Crosswalks around Center Square could get new look
Greencastle can have decorative crosswalks at Center Square, if outside funding is obtained. Borough Council on July 6 passed a recommendation to support such a project, providing no tax dollars are used.
“We don’t have the funds presently to install and maintain them,” said James Farley.
The idea surfaced years ago from Duane Kinzer, a former council member. The businessman is president of Greencastle Downtown, Inc. (GDI). At one time he had obtained 50 percent funding for the project, but it disappeared when the town would not contribute money.
The Public Safety Committee, chaired by Farley, had met with borough manager Susan Armstrong and the borough engineer. They supported installation of pre-formed pavement markings, as long as the private funding included 10 years of maintenance. An estimated installation cost from a company specializing in the product was $24,740, with a survivability rate of seven years. It looked at the crosswalks for the intersection of Carlisle and Baltimore streets.
“The maintenance cost is hard to nail down,” said Farley.
Armstrong had researched the decorative walkways in Mechanicsburg, Waynesboro, Hagerstown, New Cumberland and Camp Hill, which used various types of materials. Mechanicsburg has the “cadillac version”, she said. It used a modified polyurethane hot mix. Frank Webster Jr. commented that Waynesboro and Hagerstown experienced problems with theirs.
“They used a cold mix application in Waynesboro,” Armstrong said. “We knew we didn’t want that.”
She said the Chamber of Commerce or GDI could possibly search for grants or other sources of funding.
Kinzer was not happy that maintenance was also being turned over to the private sector, but thanked the committee for its hard work.
“They filled in the blanks I missed four years ago,” he said. “We’ll see what’s out there.”
Charles Eckstine, Wade Burkholder, Craig Myers, Matt Smith and Farley supported the crosswalk project. Webster voted no. Larry Faight was absent.
Council approved advertising changes to the Code of the Borough of Greencastle in the zoning chapter. It addresses definitions and changes to sign regulations, walls and fences, accessory buildings, and added a section for pawnbroker.
Council expects to take action on the proposed changes at its Aug. 3 meeting. The Franklin County Planning Department and Greencastle Planning Commission will also review the documents.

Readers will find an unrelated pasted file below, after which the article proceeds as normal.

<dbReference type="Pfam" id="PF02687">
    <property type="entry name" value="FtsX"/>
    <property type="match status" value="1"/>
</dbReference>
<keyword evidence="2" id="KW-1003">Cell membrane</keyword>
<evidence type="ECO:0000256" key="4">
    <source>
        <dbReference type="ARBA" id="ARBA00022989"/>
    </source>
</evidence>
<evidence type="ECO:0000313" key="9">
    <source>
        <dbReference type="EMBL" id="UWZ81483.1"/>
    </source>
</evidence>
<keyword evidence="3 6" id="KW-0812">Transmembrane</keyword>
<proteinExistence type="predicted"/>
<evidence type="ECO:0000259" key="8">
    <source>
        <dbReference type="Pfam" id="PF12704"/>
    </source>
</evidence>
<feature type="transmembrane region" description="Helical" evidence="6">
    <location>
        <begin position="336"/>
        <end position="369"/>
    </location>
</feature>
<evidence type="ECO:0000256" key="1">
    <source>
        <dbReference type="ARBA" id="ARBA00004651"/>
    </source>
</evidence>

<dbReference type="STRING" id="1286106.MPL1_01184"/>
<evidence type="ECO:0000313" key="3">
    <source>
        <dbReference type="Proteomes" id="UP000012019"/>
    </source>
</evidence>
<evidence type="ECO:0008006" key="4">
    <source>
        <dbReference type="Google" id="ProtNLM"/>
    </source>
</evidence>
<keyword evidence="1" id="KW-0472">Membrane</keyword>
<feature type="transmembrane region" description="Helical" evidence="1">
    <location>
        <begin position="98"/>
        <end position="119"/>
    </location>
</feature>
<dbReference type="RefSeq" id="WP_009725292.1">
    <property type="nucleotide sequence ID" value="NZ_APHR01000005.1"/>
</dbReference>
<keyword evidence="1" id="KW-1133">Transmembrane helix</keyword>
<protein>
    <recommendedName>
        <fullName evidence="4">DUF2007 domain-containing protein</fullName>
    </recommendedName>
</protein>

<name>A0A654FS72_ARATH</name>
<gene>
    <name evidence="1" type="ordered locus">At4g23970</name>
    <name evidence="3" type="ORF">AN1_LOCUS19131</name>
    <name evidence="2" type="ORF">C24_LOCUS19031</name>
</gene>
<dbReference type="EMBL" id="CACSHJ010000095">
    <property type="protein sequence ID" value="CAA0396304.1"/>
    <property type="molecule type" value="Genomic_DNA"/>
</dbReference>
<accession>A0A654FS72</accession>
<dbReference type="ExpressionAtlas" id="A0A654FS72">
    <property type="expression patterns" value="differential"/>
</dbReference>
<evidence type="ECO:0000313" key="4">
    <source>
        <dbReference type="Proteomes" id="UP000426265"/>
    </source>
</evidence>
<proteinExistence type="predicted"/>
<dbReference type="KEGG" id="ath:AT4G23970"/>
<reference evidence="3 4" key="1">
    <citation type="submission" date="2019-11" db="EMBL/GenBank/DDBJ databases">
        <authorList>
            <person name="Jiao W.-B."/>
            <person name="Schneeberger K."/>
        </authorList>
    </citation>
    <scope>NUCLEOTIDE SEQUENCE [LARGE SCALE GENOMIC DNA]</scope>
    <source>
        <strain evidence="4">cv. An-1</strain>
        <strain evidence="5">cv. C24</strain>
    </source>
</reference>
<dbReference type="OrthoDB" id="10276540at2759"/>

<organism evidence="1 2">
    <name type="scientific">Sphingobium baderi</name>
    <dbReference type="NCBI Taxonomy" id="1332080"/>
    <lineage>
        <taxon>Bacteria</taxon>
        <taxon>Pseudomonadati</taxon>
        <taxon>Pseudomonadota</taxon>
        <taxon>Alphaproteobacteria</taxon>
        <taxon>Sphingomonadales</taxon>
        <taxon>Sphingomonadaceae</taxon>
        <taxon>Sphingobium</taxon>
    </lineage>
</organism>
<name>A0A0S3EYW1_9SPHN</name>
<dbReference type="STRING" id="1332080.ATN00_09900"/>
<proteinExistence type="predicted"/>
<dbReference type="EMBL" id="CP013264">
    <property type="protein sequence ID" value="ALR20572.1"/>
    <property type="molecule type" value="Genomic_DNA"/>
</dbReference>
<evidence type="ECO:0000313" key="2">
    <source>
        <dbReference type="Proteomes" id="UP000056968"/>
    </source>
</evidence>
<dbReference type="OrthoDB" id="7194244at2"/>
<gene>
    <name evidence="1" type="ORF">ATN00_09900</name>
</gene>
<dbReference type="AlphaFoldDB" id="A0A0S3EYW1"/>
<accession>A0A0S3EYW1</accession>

Among the changes -
Abandoned or outdated signs must be removed within 30 days.
Signs may not be posted on utility poles.
Awning signs will not count toward the one sign per street frontage limit.
Sandwich signs should be close to the facade.
Freestanding and wall sign limits are expanded.
Walls and fences will be allowed in front, side and rear yards.
The types of fence material permitted are named per zoning district.
The attractive side of the fence must face the exterior side of the lot.
Allowable wall heights are stated per zoning district.
Help for drug overdoses
Council entered a memorandum of understanding between the Greencastle Police Department and the Franklin County District Attorney Office so that the local officers could carry and administer Naloxone if they encountered a person experiencing an opiate overdose and EMS had not yet arrived.
Police chief John Phillippy submitted a report that overdoses were the leading cause of accidental death in the county. They included morphine, heroin, oxycodone and hydrocodone products. Act 139 of 2014 allowed law enforcement to administer Naxolone in its nasal spray form to reverse the effects of an overdose.
Phillippy said the spray would have no effect if used on a person who suffered from a health ailment and had not overdosed. The District Attorney would distribute Naloxone to the various agencies, and each officer had to undergo training on its use.
“It is another way for law enforcement to help our community,” said Phillippy.
That drug abuser has a family. We hope to save a life.”
Funding for the supplies came through a grant to the county, and would not cost Greencastle anything, he added.
In other business, council approved a final payment of $21,975 to J.A. Myers for the Franklin Street storm drainage project.
It also entered an interagency agreement with Over the Rainbow Franklin County Children’s Advocacy Center, which would help the center seek grants.